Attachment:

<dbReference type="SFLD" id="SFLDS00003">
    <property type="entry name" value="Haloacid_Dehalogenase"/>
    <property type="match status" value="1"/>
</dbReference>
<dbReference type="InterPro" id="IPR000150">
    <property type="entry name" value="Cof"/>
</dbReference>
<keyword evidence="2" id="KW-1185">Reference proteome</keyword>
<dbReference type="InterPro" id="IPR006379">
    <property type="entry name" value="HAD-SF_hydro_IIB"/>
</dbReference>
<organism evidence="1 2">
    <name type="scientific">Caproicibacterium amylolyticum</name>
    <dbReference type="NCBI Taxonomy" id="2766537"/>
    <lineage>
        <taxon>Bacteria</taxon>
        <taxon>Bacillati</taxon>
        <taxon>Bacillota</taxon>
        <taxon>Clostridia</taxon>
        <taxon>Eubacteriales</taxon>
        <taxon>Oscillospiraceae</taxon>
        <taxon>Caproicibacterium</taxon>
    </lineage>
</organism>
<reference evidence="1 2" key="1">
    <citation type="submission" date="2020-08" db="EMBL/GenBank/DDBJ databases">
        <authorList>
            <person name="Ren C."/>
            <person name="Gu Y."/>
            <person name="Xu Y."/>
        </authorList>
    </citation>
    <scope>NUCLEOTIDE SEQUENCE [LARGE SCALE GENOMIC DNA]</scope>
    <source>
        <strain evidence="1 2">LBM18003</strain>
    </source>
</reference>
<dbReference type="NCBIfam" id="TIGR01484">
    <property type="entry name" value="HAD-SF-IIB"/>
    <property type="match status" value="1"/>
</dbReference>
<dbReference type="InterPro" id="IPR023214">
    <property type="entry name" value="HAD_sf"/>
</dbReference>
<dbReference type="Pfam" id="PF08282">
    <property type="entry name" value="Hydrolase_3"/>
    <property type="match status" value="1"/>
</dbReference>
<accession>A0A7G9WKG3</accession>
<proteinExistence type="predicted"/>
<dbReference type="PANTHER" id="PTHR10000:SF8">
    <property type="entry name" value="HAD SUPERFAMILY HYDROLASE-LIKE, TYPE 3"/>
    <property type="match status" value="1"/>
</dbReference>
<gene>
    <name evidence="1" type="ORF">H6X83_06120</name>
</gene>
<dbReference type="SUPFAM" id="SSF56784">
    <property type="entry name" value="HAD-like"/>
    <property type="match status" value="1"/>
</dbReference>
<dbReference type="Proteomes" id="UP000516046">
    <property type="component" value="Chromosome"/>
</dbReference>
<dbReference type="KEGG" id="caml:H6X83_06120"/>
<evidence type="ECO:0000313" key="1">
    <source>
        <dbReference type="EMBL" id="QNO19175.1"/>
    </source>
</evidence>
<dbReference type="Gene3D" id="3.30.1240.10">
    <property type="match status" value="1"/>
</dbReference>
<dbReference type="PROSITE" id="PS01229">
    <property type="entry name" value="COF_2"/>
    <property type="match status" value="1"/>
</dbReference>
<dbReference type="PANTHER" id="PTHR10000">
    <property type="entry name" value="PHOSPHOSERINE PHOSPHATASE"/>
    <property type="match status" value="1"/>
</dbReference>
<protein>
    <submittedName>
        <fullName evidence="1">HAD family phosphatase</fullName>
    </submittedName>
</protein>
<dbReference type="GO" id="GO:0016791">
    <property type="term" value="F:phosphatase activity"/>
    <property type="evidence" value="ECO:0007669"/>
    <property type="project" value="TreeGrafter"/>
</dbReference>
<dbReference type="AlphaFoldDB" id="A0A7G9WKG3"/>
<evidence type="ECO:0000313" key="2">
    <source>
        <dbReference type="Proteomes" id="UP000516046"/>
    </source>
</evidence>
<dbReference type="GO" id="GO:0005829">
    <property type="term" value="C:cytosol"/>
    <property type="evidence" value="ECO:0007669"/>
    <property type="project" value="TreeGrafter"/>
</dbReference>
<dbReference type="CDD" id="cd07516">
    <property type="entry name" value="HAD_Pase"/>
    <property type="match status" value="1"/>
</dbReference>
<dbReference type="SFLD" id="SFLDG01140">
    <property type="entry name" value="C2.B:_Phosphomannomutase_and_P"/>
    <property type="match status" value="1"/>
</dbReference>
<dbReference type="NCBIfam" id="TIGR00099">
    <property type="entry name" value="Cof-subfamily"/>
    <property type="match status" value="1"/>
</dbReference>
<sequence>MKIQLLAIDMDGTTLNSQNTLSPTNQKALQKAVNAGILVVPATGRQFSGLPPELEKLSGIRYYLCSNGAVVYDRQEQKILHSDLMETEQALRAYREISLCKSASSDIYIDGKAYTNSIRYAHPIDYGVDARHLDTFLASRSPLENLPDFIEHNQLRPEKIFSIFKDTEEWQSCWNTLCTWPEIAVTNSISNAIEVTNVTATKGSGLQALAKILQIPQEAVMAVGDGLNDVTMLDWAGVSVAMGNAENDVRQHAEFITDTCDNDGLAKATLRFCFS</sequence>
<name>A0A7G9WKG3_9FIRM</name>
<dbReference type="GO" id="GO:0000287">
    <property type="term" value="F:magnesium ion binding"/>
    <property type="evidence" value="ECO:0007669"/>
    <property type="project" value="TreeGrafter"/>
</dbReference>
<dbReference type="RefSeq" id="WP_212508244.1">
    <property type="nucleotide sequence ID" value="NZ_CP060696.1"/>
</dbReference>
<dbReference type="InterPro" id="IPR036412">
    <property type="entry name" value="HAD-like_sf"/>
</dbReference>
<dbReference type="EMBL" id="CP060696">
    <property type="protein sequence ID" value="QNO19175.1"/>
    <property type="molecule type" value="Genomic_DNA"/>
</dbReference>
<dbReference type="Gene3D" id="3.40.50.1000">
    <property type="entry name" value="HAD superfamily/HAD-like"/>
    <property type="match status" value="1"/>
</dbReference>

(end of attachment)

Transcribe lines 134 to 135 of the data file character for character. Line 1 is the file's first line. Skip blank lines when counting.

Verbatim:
    <property type="match status" value="1"/>
</dbReference>